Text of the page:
BIOL 4120: Principles of Ecology Lecture 3: Physical Environment: Climate Dafeng Hui Office: Harned Hall 320 Phone: 963-5777 Email: email@example.com
Topics for this class: 3.1 Solar radiation and seasonal changes 3.2 Air temperature decreases with altitude 3.3 Global air masses circulation 3.4 Ocean currents of the world 3.5 Global precipitation pattern 3.6 Local topography influence on precipitation 3.7 Regional irregularities (El Nino and La Nina) 3.8 Microclimates
Species distributions are often determined by physical environment Gradients of vegetation in North America from east to west (a) and from South to north (b).
The next question: What determines the characteristics of the physical environment (particularly air and water conditions)? • Seasonality? • Rainfall patterns? • Temperature difference? • Air & water circulation patterns? The driving factor is the energy input to Earth system: solar radiation
3.1 Earth intercepts solar radiation • All life requires energy to sustain itself • With very few exceptions, all life on earth is dependent on solar energy • Life on Earth exists because it’s fitness is optimal for the environment created by solar energy Shortwave , Visible light (400-700 nm) Or Photosynthetically Active Radiation (PAR) longwave radiation Earth is a balanced ecosystem in term of solar energy inputs and outputs
Seasonality in intercepted solar radiation Tropic of Cancer (latitude 23.5ºN), & Tropic of Capricorn (23.5ºS) defined by extreme latitudes at which sun is directly overhead annually--summer & winter solstice, respectively. This corresponds with 23.5º angle of tilt of Earth. Thus “solar equator” (region of maximum solar input) moves relative to latitude seasonally.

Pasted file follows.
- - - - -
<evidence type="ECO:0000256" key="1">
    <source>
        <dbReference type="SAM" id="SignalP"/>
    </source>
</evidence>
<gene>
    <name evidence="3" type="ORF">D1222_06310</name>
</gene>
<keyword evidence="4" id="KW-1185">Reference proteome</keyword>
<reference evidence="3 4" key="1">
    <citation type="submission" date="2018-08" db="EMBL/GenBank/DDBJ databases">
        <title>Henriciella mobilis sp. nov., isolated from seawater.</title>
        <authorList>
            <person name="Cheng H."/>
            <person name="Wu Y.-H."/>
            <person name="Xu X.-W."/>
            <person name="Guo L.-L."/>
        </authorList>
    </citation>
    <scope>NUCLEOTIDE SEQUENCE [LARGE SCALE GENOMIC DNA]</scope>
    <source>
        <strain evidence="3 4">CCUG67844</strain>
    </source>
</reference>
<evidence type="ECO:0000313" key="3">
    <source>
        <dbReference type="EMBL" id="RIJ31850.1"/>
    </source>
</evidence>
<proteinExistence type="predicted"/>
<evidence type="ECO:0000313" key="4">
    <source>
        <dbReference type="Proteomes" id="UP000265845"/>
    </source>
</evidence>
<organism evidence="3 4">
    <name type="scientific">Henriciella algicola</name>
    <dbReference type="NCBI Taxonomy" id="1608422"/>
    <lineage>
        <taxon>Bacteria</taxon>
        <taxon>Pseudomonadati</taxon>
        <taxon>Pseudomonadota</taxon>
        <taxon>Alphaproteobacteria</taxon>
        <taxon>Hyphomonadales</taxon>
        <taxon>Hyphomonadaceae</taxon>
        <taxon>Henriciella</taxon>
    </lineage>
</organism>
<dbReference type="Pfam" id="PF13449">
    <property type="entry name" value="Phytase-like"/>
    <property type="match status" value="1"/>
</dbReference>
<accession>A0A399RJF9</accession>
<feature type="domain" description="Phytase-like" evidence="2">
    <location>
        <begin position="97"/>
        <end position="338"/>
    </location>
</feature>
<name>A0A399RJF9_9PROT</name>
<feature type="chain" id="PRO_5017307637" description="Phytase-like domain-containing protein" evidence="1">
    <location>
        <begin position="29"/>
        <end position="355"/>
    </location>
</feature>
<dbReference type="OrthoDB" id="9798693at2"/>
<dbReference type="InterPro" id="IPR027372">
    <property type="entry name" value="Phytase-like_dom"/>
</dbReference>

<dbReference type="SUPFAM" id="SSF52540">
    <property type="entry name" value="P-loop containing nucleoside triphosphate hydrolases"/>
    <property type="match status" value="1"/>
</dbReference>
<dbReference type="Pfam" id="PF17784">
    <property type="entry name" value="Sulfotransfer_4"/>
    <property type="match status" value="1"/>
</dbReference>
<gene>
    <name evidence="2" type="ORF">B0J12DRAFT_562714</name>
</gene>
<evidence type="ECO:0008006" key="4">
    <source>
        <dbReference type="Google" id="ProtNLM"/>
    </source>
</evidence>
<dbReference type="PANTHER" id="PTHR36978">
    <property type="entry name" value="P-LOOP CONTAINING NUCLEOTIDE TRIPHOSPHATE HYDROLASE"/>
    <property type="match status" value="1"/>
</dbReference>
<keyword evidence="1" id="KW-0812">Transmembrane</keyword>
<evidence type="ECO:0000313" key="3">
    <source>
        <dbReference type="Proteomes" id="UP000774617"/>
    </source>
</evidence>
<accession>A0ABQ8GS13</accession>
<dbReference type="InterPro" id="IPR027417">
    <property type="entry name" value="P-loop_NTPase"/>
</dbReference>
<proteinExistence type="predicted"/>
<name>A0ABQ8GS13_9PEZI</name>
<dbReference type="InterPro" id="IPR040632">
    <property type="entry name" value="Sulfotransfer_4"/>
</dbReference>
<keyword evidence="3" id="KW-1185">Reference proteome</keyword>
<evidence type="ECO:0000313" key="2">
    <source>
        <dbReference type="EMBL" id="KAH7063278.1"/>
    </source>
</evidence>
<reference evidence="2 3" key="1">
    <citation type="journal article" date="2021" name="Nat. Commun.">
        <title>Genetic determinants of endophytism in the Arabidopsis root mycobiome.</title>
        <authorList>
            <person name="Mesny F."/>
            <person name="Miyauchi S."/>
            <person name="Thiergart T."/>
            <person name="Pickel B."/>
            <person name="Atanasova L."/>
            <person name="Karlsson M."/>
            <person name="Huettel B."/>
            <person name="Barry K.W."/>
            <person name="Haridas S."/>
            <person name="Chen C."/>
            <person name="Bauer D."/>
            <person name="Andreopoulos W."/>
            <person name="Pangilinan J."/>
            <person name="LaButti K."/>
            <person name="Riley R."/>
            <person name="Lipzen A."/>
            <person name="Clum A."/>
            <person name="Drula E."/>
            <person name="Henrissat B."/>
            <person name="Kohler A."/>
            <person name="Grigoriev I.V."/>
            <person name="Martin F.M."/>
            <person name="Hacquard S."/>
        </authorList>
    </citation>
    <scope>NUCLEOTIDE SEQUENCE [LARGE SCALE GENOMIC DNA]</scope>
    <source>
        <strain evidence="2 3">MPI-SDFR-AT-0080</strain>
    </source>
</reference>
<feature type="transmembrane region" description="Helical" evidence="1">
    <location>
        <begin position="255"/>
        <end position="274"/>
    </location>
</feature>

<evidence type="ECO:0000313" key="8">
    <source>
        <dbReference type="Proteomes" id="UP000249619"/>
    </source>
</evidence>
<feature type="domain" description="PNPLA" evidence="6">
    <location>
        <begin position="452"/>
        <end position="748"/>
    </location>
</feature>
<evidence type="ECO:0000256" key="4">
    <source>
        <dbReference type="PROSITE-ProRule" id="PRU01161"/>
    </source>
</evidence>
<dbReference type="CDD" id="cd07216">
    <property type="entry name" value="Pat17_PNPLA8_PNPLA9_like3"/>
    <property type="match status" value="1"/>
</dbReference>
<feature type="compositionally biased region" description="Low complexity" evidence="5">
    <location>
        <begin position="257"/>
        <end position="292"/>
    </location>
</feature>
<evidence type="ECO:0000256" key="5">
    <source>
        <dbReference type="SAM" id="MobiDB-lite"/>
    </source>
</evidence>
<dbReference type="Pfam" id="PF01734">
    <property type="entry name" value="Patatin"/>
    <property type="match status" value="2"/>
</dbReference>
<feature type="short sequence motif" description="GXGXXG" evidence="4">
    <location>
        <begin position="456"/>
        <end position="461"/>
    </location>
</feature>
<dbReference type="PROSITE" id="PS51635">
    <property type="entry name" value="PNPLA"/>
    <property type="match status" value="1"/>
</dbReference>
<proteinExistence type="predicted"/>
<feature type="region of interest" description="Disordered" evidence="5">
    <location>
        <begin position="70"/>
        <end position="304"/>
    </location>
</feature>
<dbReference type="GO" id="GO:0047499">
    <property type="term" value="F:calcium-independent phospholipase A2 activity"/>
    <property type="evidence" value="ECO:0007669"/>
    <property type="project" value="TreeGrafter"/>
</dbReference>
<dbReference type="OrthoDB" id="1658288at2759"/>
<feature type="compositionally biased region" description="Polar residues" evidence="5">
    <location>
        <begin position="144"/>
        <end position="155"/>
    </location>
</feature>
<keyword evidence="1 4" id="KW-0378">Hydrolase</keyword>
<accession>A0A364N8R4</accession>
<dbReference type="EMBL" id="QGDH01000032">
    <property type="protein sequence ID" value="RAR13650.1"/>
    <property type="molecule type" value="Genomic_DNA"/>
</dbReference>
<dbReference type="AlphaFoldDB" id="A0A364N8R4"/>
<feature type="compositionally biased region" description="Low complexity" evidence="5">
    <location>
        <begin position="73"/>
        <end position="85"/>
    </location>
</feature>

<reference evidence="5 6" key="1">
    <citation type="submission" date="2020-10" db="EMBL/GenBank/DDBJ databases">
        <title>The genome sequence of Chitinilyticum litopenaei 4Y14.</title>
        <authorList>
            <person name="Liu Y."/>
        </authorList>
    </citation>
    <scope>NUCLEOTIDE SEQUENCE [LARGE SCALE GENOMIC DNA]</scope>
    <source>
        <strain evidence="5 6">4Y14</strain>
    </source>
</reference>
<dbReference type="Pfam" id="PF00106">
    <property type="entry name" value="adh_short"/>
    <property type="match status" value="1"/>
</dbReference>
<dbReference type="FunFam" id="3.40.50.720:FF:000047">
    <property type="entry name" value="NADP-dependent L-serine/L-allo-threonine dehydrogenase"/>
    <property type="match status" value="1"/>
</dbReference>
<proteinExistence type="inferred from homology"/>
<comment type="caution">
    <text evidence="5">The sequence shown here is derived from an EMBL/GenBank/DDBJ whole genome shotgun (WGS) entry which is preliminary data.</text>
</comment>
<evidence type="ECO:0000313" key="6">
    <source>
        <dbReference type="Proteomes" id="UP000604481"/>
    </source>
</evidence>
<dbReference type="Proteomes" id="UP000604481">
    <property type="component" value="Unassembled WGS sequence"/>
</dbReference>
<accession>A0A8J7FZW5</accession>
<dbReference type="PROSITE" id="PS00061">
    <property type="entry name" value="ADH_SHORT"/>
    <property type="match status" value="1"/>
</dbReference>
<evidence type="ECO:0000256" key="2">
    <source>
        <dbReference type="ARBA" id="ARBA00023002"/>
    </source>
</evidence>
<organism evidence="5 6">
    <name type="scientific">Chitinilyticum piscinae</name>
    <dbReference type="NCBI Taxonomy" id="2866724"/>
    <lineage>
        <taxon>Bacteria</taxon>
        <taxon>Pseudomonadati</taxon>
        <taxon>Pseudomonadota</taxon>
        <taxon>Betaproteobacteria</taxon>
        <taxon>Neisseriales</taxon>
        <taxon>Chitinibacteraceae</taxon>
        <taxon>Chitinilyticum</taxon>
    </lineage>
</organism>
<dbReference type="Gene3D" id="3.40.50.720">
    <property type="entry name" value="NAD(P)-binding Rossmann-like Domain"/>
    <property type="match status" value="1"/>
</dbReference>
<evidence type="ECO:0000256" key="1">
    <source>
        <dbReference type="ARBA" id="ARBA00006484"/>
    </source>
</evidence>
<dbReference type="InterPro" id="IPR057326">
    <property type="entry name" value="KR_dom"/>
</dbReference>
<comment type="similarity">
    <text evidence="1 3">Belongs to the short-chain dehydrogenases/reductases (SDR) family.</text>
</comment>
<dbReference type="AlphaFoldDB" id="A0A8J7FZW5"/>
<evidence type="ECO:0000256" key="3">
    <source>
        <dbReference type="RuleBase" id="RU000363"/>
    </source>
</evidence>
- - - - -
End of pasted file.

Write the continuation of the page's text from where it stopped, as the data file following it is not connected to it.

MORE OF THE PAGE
Seasonality arises strictly because of tilted axis of Earth’s rotation (spin) relative to plane of Earth’s revolution around sun: intercepted solar radiation peaks in N. hemisphere June 22, in S. hemisphere December 22.
Variation in solar radiation on Earth is quite large • Compare a temperate region with a tropical region • Much greater variation in temperate region • Poles are not included but see high altitude
Energy input to atmosphere & Earth’s surface via solar radiation drives the annual T: maximal at equator, & declines to 40% of maximal values at high latitudes.
3.2 Air temperature decreases with altitude Why? Environmental lapse rate: the rate at which temperature decreases with altitude
Air temperature decreases with altitude • Two reasons: • Decreases in air pressure and density, less heat generated; • Adiabatic cooling: The decrease of air T through expansion. • Adiabatic lapse rate: rate of T change with elevation, depends on moisture in the air(10 oC per 1000m dry, 6oC for wet air)